Around that time, we were one of six pilot sites across the nation chosen to be part of the National Initiative for Building Community Trust and Justice. The goal was to really get to the root of, how do you improve trust with the police in the communities that most need it?
As part of that, the Urban Institute did a baseline survey of residents in the six cities to gauge community trust in police. The results were difficult to hear. I knew there was mistrust — I did not know it was so significant. But the survey results also showed that the community wanted to work with the police, so that gave me at least some hope and promise.
When you really look at the history of policing in America, you find these undeniable facts of atrocities and abuses. In the summer of 2016, I went to an African-American church on Stockton’s south side and made a public acknowledgement of past harms of law enforcement. I talked about how police played a role in enforcing slave codes and facilitated lynchings, and also about more recent injustices by law enforcement.
I had also started leading listening sessions. We began by inviting the leaders of the groups that had felt disenfranchised — the NAACP Stockton Branch, Black Leadership Council, El Concilio, our pride center, the Southeast Asian community. Then we asked them to recommend other groups or individuals, and we expanded it from there. In those sessions, we got into meaningful dialogue and talked about race relations head-on.
I heard from a lot of members of the community who felt like they were victimized twice: once at a crime scene of a loved one and secondly the way they felt they were treated by law enforcement. At one of the early sessions, a woman came and talked about the night her son was murdered. He’d been killed in a double homicide in 2012, in east Stockton. She recounted how the officers wouldn’t let her cross the crime scene tape to be near her son, how they didn’t seem to understand why she was screaming and emotional, how they wouldn’t answer her questions.
It moved me quite a bit. I didn’t try to interrupt and ask clarifying questions, I just listened. I thought, “Wow, we can do better.”
I ended up doing about 30 listening sessions throughout the city over several years. I now have my commanders and officers attend, because it’s important for them to hear the same things I was hearing. We’re doing them about once a week now.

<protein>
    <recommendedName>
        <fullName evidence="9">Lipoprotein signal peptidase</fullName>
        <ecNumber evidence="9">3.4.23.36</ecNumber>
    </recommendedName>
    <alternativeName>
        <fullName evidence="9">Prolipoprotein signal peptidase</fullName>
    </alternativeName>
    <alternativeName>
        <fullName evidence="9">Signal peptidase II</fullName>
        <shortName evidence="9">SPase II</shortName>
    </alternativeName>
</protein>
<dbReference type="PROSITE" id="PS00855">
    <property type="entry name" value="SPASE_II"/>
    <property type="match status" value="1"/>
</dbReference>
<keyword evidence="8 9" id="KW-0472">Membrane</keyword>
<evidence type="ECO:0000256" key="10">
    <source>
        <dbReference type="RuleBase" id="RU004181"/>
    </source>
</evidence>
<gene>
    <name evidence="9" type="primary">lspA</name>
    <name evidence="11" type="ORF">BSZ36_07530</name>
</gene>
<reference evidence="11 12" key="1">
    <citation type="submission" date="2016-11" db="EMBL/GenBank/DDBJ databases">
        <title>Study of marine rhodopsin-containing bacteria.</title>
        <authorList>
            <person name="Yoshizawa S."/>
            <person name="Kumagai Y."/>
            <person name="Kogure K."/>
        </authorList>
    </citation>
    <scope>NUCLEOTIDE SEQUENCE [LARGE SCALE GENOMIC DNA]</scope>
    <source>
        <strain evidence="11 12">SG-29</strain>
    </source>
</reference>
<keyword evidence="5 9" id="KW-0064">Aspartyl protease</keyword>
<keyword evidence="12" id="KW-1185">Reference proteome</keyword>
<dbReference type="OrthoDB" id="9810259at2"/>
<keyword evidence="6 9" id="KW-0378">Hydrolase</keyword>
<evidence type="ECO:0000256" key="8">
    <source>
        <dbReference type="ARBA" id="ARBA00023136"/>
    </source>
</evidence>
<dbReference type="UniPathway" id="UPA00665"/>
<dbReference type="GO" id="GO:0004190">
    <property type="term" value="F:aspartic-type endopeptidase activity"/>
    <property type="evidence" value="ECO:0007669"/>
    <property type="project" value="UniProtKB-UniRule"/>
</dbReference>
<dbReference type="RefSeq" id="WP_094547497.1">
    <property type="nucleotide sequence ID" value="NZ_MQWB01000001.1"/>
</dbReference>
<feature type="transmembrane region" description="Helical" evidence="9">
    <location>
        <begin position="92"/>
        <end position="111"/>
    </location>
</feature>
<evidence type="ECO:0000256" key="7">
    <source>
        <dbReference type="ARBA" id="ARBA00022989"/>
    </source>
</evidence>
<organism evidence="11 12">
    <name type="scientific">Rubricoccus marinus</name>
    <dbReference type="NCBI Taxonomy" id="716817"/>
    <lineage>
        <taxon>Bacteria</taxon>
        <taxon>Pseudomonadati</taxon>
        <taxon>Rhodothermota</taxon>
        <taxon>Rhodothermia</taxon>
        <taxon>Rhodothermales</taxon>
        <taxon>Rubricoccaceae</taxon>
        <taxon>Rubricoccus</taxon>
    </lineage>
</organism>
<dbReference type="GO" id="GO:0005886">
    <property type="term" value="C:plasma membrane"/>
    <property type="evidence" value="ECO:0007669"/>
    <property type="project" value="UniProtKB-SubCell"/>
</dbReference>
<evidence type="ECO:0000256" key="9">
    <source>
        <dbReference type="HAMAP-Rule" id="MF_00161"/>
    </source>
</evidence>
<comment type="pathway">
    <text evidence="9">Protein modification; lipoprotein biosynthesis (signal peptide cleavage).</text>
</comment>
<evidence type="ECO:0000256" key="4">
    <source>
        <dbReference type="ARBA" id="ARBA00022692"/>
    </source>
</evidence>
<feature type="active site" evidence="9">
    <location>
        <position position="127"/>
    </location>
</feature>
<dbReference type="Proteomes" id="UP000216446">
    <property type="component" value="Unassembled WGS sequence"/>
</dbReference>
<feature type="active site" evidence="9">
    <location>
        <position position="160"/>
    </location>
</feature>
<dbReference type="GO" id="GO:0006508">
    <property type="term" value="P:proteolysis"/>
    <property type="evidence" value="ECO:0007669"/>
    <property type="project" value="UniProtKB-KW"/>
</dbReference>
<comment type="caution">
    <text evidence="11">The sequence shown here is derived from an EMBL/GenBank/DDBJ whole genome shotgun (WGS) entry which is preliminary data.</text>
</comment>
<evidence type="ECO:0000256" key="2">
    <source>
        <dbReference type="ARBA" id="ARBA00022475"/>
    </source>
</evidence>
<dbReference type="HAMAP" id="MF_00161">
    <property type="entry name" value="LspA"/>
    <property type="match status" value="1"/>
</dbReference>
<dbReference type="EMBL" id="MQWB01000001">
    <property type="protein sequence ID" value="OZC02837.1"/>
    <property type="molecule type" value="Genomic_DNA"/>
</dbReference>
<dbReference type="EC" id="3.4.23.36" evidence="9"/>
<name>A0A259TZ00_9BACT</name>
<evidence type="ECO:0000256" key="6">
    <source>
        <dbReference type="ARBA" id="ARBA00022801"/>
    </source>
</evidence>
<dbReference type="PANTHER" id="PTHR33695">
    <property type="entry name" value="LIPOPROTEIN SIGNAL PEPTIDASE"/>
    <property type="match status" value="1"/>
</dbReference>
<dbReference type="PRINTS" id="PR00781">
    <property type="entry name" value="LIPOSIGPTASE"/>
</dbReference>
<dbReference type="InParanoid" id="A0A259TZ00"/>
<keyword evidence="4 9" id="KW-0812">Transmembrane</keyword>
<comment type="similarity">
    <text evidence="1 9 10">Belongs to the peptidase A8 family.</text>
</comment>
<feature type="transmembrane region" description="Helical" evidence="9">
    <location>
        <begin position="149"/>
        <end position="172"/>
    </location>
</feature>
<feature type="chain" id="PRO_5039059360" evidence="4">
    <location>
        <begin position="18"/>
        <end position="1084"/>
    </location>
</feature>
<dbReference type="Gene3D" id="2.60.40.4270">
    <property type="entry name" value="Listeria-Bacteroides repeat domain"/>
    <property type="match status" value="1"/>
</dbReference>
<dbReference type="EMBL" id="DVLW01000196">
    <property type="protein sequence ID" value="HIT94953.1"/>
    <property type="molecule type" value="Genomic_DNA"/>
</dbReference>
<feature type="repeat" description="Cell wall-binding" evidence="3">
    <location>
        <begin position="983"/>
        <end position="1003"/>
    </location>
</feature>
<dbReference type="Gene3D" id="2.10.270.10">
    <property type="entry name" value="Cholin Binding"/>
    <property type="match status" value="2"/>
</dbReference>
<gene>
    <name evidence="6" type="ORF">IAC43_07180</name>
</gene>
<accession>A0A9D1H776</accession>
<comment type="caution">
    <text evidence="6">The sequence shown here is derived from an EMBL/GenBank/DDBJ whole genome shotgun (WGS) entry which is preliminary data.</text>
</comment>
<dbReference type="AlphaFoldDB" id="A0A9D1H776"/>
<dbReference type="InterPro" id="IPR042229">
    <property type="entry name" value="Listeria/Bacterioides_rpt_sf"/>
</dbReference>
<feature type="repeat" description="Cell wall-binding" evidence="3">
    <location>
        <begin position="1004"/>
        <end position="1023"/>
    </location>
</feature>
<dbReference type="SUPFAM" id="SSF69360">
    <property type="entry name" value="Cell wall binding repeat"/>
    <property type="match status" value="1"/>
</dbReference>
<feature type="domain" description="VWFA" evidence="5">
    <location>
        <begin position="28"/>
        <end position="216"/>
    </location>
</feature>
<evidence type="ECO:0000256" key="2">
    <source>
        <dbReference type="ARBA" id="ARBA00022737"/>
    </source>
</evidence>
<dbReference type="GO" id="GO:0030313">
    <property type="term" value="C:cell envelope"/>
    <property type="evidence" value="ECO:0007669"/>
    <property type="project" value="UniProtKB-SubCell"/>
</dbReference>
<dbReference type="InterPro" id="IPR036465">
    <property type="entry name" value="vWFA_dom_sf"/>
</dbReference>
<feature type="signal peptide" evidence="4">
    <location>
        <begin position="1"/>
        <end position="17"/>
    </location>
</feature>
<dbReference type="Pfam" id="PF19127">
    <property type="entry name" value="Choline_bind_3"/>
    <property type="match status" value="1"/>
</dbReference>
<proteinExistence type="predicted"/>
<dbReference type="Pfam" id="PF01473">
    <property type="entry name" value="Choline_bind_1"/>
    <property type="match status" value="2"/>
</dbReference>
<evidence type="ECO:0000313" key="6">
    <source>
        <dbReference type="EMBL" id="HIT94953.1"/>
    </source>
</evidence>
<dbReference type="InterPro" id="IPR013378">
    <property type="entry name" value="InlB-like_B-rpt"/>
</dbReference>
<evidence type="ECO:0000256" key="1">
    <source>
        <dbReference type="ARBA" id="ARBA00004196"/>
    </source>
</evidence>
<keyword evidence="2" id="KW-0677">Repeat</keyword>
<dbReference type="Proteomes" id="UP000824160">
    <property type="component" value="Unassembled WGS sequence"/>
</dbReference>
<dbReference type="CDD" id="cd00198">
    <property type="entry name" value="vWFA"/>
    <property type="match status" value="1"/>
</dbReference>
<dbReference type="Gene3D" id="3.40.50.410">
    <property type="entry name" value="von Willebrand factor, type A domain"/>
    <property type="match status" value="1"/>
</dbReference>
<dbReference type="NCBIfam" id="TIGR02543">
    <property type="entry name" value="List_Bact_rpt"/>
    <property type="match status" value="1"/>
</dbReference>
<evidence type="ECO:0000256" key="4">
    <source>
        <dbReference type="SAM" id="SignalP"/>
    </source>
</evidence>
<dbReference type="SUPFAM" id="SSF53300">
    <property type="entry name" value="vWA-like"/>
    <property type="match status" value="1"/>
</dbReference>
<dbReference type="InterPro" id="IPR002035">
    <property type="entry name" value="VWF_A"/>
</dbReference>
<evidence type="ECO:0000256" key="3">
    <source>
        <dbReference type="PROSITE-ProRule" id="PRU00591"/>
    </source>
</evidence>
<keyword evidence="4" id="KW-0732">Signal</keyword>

We have begun to change some of our policies and practices based on the feedback from the sessions. One of the first changes I made was making it routine for us to follow up with victims’ families. It used to be, if a community member has more information, then they had to get a hold of us. Survivors told us, “Let us know you still care and reach back out to us.” Now we are actually intentionally getting back to families. It sounds small, but it’s not. It took recognizing these are impacted humans, and a shooting hits through their whole family. We need to stay connected, whether we have a legal or investigative reason to or not.
We have trained our officers in implicit bias — how biases form and how they can jeopardize good judgment — and procedural justice, which is about being fair, neutral, giving a voice, and respectful communication. Another thing: We’d never acknowledged that our officers experience trauma. We acknowledge that now, and we have a very robust wellness network to deal with that.
Community members say, if we’re not comfortable coming to the police, street justice prevails. More than ever, I see trust in police connected to reducing violent crime. Last year we had a big reduction in both homicides and nonfatal shootings. Anonymous tips are up; more people are providing information to the police. We’re solving more cases. Our homicide clearance rate went from around 40 percent in 2017 to 66 percent last year. And when trust goes up it’s safer for the officers going into neighborhoods, because there’s less animosity and confrontation.
Someone once told me, when you’re making changes and reforms, you should only be one to two steps out ahead of your department. If you’re three to four steps out, you’ll lose them. To other police departments interested in trying similar things: Go see what’s working in other cities. And if you can, get your police union involved from the beginning. It certainly makes the work better if you have the rest of the department with you.